Betty Hacker embeds open hardware electronics into cakes

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An open-hardware-powered wedding cake.

Alicia Gibb. CC BY-SA 4.0.

Food and electronics don't usually mix well—unless you're cake hacking. I've been embedding electronics into edible cakes since 2008. And, in 2009, my group won the New York City Yahoo! Hackathon with a cake that showed rudimentary emojis via LEDs with emotions based tags.

Most cakes I've put electronics in have been for friends' birthdays. I've made cakes with LED candles, cakes with motorized candles (fun flame effects!), singing cakes, and even a Game Boy cake with Mario Bros sounds. I generally use open hardware Arduinos to run the cakes. Not wanting to poison friends on their birthdays, I've learned a few tricks along the way.

skiff's gameboy cake

Photo by Alicia Gibb. CC BY-SA 4.0

This set of instructions offers general steps for any cake you're embedding electronics into:

  • Bake the cake first, according to your recipe. Do not bake the electronics directly into the cake.
  • The green 4" x 2.5" x 1" IKEA tupperware is a perfect fit for an Arduino Uno or derivative product of the same size.[1] You can house the board and a 9-volt battery in the tupperware, then poke holes in the top for wires to come out. If you don't have tupperware, lining the cake with parchment is another option.
Photo by Alicia Gibb. CC BY-SA 4.0
  • Saran wrap all wires and components well. I like using professional-grade saran wrap because it really sticks and stretches around stuff. All wires and solder joints need to be saran wrapped so nothing leaches into the cake, since solder isn't naturally food safe.[2]
  • Take a picture of the inside of the cake before frosting it so you can remember where the wires are, and remember not to cut through them!
  • Turn the power source on and ensure everything works as planned (hopefully you've prototyped your concept before embedding it in a cake).
  • Put down a layer of parchment paper bridging any gaps between the top of the cake and the tupperware to give it a little more structure when frosting.

Photo by Alicia Gibb. CC BY-SA 4.0

Now all you have to do is frost the cake!

The most recent cake I hacked was for the Unversity of Colorado Boulder Blow Things Up Lab, which I direct. The cake screamed "ow!" every time it was cut. The brain of this cake was an Arduino derivative called a Makey Makey that turns whatever material you're working with (cake) into a keyboard input. I deviated from my usual code editor and wrote the code in Scratch because it allowed me to program the Makey Makey in less that one minute. Scratch has a great sound library that already had a "scream" track. The code I used can be found below.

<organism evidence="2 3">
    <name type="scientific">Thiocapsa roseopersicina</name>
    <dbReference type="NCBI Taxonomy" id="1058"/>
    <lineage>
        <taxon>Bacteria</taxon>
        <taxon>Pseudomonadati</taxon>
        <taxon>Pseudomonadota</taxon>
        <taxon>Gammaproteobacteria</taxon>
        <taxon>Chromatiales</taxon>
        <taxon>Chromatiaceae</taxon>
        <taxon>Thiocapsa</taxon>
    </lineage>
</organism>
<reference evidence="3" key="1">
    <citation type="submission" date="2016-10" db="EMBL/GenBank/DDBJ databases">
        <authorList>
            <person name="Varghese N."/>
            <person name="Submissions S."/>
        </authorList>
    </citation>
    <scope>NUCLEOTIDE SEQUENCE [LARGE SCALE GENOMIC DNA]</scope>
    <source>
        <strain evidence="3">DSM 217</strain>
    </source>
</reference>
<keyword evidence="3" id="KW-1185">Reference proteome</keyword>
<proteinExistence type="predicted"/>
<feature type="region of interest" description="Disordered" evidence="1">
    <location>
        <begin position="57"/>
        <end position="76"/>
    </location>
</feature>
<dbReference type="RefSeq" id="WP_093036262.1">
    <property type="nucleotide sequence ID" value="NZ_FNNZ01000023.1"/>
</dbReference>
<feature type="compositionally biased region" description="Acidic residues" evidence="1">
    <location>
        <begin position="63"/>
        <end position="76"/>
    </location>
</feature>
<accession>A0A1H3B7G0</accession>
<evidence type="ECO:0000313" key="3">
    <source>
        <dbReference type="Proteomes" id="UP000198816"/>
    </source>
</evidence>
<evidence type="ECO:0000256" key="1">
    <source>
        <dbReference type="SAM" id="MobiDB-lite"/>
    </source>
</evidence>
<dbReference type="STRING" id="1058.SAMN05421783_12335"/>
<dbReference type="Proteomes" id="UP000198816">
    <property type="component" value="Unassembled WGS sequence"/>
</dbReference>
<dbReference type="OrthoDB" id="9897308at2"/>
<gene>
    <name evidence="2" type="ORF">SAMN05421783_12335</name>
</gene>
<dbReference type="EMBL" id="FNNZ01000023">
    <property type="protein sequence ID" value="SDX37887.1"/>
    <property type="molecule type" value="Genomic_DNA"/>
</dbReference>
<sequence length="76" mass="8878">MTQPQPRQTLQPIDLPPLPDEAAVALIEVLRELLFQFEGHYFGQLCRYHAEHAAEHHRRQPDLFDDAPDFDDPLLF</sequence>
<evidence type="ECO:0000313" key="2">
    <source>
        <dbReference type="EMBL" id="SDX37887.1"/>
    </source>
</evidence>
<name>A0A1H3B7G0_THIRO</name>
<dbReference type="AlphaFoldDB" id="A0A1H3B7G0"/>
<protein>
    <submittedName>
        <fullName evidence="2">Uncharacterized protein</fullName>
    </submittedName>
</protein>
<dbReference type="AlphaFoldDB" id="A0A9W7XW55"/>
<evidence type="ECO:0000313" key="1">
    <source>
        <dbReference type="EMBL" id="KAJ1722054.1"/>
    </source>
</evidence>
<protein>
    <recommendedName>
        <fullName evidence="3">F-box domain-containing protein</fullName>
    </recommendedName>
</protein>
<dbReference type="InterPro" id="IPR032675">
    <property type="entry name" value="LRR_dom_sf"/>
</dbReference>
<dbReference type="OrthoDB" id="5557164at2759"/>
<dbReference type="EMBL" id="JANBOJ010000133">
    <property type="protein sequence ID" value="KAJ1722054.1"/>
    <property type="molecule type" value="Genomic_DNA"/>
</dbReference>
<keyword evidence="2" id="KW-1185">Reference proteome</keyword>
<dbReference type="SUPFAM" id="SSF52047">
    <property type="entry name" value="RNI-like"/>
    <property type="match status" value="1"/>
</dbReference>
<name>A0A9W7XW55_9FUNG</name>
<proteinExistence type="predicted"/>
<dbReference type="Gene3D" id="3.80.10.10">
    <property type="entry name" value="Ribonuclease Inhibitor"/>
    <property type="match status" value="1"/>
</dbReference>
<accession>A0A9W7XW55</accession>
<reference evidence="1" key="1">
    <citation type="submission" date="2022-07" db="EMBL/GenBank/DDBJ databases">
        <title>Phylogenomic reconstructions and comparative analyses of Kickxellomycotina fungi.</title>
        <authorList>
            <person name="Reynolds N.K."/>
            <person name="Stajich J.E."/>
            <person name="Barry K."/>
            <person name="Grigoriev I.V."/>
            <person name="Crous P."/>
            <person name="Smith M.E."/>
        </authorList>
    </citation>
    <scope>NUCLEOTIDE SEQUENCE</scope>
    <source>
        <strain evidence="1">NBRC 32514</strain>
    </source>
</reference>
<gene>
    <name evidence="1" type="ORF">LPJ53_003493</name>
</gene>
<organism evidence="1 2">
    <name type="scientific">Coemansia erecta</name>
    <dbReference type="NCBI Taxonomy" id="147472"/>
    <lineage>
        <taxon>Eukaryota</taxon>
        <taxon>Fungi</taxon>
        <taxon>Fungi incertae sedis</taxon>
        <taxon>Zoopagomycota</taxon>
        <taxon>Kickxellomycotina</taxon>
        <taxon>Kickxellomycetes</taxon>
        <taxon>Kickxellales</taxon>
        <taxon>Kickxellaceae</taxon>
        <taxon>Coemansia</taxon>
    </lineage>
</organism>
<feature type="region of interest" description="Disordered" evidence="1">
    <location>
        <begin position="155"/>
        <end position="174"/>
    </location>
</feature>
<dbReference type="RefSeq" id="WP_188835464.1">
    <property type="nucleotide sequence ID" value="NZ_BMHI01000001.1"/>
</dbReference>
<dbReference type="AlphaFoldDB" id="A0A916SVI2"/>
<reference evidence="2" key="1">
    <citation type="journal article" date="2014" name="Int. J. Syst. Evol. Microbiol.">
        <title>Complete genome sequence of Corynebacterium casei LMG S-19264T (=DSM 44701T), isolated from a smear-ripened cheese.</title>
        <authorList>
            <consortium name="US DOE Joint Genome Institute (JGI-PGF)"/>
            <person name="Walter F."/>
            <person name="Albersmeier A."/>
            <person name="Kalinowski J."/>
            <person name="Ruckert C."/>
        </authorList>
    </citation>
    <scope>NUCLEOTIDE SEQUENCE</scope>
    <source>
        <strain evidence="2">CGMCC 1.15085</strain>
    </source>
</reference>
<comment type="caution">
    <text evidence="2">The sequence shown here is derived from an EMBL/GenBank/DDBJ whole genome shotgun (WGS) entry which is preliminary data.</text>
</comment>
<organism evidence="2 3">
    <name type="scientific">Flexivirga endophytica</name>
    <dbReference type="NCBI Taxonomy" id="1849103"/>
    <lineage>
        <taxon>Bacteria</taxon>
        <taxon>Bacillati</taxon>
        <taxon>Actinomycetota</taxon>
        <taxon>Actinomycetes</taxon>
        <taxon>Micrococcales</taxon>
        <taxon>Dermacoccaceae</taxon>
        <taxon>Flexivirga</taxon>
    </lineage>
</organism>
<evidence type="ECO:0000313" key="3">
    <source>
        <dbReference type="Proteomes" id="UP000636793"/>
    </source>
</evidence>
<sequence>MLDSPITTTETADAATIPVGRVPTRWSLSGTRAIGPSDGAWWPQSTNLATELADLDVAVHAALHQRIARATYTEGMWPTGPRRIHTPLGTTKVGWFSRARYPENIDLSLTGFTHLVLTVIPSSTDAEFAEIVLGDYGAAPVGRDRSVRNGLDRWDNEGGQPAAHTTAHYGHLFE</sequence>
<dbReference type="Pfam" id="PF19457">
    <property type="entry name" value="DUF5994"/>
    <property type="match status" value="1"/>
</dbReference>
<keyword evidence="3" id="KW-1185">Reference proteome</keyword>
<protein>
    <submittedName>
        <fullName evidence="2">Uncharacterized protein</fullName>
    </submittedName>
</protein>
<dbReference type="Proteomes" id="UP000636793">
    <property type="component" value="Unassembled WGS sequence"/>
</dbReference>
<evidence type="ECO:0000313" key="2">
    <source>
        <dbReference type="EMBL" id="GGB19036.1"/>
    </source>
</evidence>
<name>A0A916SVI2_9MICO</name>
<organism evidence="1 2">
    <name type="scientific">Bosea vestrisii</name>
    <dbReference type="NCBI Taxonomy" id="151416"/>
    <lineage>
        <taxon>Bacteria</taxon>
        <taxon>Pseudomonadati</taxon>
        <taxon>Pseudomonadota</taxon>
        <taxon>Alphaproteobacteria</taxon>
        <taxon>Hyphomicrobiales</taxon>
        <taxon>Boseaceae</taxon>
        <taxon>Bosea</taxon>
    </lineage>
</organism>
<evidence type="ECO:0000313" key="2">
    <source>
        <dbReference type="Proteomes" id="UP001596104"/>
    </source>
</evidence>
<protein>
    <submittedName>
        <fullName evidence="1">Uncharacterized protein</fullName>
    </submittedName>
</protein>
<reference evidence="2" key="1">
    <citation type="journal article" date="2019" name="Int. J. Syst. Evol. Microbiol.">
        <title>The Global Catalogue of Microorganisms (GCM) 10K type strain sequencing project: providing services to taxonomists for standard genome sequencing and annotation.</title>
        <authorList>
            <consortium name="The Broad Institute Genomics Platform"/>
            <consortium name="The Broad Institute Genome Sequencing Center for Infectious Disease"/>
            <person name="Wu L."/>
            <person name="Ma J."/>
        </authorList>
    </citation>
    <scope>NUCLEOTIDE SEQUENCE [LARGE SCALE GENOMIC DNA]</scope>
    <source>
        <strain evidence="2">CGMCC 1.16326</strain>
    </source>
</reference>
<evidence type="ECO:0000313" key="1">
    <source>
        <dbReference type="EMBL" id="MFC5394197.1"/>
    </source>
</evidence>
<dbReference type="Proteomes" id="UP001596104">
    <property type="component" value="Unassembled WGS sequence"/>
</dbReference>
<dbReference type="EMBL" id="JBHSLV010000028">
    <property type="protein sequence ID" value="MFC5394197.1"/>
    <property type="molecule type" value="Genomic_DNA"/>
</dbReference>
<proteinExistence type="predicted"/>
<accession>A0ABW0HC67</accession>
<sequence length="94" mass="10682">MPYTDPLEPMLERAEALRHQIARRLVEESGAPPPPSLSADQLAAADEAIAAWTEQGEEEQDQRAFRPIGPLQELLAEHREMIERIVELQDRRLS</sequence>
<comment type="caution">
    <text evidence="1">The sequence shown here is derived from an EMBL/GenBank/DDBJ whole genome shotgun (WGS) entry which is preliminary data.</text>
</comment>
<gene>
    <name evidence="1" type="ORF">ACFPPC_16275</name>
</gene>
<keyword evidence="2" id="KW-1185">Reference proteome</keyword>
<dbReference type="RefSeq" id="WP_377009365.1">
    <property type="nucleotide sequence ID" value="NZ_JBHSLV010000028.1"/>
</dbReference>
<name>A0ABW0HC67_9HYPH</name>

Connect one alligator clip to the metal bit of a regular knife and the spacebar pad on the Makey Makey. Connect another alligator clip to the edge of the cake's frosting and the ground pad (called "Earth") on the Makey Makey. That's it! Two connections to the Makey Makey and a laptop is all you need to add sound effects to your cake. When the circuit is completed between the water molecules[3] in your frosting and the knife, the cake will scream. Make sure to wash your alligator clips before and after food use! Alternatively you could probably use aluminum foil between the cake and alligator clip if you're concerned about food safety.

Photo by Alicia Gibb. CC BY-SA 4.0.

When working with professional bakers (as I did with my wedding cake), they prefer to be handed a styrofoam block full of electronics rather than embedding loose electronic bits inside the cake. It's a cheat, but the cake still lit up! Below are the schematics for the electronics of the inside of my wedding cake. I used LilyTwinkles, so there is no code requiHred (it's pre-programmed into the board). You can buy the electronics needed for this cake at SparkFun Electronics.

Note: The small boards are LilyTwinkles, not accelorometers. LED positives go into pins 0, 1, 2, and 3 respectively. CC BY-SA 4.0.

Photo by Alicia Gibb. CC BY-SA 4.0.

Give your friends a thrill on their next birthday! All the schematics, code and ideas in this article are CC BY-SA Alicia Gibb so feel free to build upon my ideas and use them in your special occasion cakes. Once you build the electronics they can be transferred into another cake, so save your work and use it in future delights. Happy Hacking!

[1]Flat electronics like the Lilypad line or Arduino Pro Mini line are easier to slide into the frosting layer of an already baked and frosted cake.

[2]There are some edible cake decorating materials that are conductive. Silver coated sugar found at specialty baking shops will carry a bit of current.

[3]Technically it's the ions in the water that cause it to conduct.

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Alicia Gibb is an advocate for open hardware, researcher, and a hardware hacker. Alicia has worked within the open source hardware community since 2008. She is the founder and Executive Director of the Open Source Hardware Association (OSHWA), an organization to educate and promote building and using open source hardware.

1 Comment

This is a fabulous article and I've already shared it about twenty times this morning on Twitter, Facebook and email. I love your energy and enthusiasm for the work. You've really "knocked it out of the park." Thank you very much for your passion.

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